When it debuted at the Sundance Film Festival Swiss Army Man was viewed as a really strange oddity. A good movie to be sure, but one that would be really hard to market. And yet now that it’s finally opened it wasn’t an obscure arthouse that I ended up seeing the film in, it was a mainstream multiplex. In fact there were a handful of multiplexes I could have chosen to see the movie in if I so chose. Nationwide the film was available in no fewer than 600 screens. Admittedly that’s less than a fifth of the screen count of the ridiculous looking bomb The Legend of Tarzan, but for a left of the dial indie that’s a pretty hefty screen count. Credit for this likely goes to the increasingly amazing indie distributor A24. I’ve talked about these guys before and I’ll probably continue to talk about them because they seem to have the kind of steel balls necessary to push interesting movie on an increasingly unadventurous filmgoing public. The movies they promote usually aren’t purely arthouse creations, they’re usually in English and tend to have at least some production value, but they definitely take risks and it’s wonderful to see them getting distributed by people who value getting these movies out to the wider public.
Swiss Army Man begins on a pacific island where a cast away named Hank (Paul Dano) is on the verge of hanging himself from despair and loneliness when he suddenly sees a body washed ashore. He’s intrigued enough to halt his suicide but only grows more depressed when he sees that this body of a man named Manny (Daniel Radcliffe) is long dead. He goes back to finish his suicidal plans when suddenly he hears a noise coming from the body… the noise of flatulence. He checks on this body again (and this is where the movie’s magical realism decidedly kicks into gear) to find that this body is expelling so much gas that he can use it as a sort of jet-ski to leave the island. Eventually he washes ashore in what appears to be the Pacific Northwest and embarks on a journey by foot through a large wooded area and carries along this dead body… in part because the body starts talking back to him and in part because he realizes that through whatever magic is going on here he can use this body for various survival tasks.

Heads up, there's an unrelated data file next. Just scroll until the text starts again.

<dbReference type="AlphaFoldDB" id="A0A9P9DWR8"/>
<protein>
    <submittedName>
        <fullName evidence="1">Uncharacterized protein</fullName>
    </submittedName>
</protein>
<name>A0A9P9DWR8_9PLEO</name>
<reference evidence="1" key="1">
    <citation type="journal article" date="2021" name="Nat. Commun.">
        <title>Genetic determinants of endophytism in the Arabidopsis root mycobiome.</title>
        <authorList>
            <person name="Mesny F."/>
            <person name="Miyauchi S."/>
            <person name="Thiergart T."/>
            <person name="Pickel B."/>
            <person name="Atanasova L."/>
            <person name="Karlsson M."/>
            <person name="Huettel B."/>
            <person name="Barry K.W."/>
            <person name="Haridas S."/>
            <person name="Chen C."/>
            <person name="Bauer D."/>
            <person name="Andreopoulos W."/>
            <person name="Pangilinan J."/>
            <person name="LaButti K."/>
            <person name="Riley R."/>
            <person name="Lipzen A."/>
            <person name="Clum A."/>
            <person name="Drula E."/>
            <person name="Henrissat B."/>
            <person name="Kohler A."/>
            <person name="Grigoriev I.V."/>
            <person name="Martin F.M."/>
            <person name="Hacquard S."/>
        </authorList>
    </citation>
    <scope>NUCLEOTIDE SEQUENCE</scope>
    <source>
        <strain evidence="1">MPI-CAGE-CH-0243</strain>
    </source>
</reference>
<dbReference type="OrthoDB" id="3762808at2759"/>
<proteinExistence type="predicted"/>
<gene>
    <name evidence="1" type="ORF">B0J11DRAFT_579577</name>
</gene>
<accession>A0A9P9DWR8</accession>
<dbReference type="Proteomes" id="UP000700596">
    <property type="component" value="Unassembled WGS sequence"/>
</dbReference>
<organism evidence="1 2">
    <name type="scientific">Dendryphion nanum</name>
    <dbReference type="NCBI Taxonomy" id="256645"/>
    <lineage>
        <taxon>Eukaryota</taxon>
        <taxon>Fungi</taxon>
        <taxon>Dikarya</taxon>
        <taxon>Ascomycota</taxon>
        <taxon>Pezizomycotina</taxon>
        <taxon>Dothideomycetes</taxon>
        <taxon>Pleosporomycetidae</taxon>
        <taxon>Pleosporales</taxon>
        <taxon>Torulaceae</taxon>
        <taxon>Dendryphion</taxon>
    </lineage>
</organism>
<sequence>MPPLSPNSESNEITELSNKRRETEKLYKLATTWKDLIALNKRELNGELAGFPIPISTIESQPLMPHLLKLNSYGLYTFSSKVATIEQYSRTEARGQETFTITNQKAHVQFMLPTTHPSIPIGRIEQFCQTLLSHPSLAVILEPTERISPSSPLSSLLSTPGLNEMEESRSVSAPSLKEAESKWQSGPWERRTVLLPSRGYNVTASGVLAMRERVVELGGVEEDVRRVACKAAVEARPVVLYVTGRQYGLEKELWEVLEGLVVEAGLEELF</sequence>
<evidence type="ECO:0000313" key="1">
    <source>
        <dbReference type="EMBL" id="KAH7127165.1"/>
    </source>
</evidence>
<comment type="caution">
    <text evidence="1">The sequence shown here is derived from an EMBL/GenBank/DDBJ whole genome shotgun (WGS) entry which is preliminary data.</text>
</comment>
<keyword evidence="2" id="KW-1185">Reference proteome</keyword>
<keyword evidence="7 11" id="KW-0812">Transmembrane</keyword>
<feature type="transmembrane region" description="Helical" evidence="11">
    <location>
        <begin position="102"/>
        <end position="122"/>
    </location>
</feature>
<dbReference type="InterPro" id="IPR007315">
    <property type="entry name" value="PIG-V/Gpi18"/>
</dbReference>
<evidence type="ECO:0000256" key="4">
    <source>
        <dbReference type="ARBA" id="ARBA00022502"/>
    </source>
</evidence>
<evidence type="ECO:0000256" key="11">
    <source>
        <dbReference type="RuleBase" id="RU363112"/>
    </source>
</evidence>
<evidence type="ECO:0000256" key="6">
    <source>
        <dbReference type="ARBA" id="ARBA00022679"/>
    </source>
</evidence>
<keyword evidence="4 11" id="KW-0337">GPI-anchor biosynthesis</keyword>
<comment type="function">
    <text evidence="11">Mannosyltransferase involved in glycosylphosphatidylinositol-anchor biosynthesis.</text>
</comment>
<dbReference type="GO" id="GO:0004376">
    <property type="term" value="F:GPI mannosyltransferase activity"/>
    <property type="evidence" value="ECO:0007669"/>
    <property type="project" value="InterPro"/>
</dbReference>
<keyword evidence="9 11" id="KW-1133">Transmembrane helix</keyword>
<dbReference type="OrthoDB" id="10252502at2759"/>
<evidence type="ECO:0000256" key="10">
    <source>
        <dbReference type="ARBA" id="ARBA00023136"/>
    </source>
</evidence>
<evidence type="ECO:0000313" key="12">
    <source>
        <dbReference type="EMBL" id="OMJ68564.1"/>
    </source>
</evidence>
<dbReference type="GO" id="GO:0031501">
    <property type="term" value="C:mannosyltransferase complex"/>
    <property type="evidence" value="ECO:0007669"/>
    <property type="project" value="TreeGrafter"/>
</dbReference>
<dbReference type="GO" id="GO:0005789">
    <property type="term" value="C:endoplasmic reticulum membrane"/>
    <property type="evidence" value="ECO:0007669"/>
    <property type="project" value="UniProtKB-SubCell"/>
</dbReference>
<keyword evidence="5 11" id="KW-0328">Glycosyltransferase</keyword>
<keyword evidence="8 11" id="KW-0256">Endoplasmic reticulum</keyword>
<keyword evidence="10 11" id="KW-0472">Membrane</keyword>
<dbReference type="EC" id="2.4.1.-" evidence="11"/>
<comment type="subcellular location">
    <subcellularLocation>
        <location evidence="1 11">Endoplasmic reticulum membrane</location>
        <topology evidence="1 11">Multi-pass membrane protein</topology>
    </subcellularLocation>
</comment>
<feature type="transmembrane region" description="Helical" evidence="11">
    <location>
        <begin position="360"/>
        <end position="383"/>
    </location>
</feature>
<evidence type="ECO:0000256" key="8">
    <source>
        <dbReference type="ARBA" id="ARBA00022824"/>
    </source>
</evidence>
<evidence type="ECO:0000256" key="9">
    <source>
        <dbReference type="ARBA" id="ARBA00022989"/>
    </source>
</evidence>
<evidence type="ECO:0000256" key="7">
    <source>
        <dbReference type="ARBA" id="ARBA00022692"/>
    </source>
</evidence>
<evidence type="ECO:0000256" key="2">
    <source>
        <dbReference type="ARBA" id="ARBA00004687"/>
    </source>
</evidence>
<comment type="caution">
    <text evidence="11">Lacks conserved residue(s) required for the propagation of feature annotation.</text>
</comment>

As you can probably tell from that plot description this is probably not a movie that’s supposed to be taken literally. My initial assumption was that the character was killed in his suicide attempt and that the rest of the movie was going to be a some sort of purgatory hallucination, but the movie never does come out and say this and the film is probably meant to more of an extended metaphor for a lonely guy coming out of his shell than any kind of literal journey back to civilization. It’s soon revealed that Hank is a depressed loner who has more or less been stalking a woman who he’s been seeing on a bus and the film is all supposed to be a manifestation of him trying to re-assess his life and his psyche up to this point and build up the courage to reach out to other people. If the film is indeed a metaphor for Hank’s loneliness I do have to wonder what Manny the corpse is supposed to represent. Is he supposed to be a new friend who helps him out of his predicament? Some part of his subconscious? Some kind of wingman that he wishes he had? It’s not entirely clear.
The film was directed by a pair of filmmakers named Daniel Scheinert and Daniel Kwan, who credit themselves as “Daniels” because of their shared first names. This is their first feature but they’ve been working for a while at the music video/short film/commercial tier of directing and are probably most notable for having directed the absolutely insane music video for the DJ Snake/Lil Jon song “Turn Down for What.” Given that background and the general style of this movie and go out on a limb and assume that these guys are really into Spike Jonze and/or Michel Gondry. That music video logic of a visual high concept is definitely at play here and you do kind of get the impression of young directors showing off their visual filmmaking talents and quirk. This isn’t to say they don’t do this well because they do. The production values here are pretty decent for how weird and difficult to market this movie is and “Daniels” do a pretty good job of making all the strange dead body effects and other magical realist touches come across pretty well.
In case you haven’t already been able to tell, this movie is pretty weird. Nothing inherently wrong with that and this movie carries its weirdness pretty well. It is not, however, the kind of weirdness that is necessarily going to hit my personal sweet-spot. I was not a fan of the scatological elements of the movie, at all, and I could have also lived without some of the more aggressively whimsical moments. Still there is something pretty watchable about the whole thing. Daniel Radcliffe is quite good in it given the really weird nature of his role and I also found Paul Dano to be more tolerable than usual given that this role is pretty squarely in his rather odd wheelhouse. I guess in some ways I kind of just admired the movie from a distance and enjoyed the way it was made more than anything else. It’s hard to explain but I guess I was more amused by the fact that the movie exists at all moreso than I was actually engaged by its storyarc or the plight of its protagonist. I do want to see what “Daniels” do next but I’m hoping they find a Charlie Kaufman to guide them along the way because I’m not sure that these guys are as profound as screenwriters as they think they are.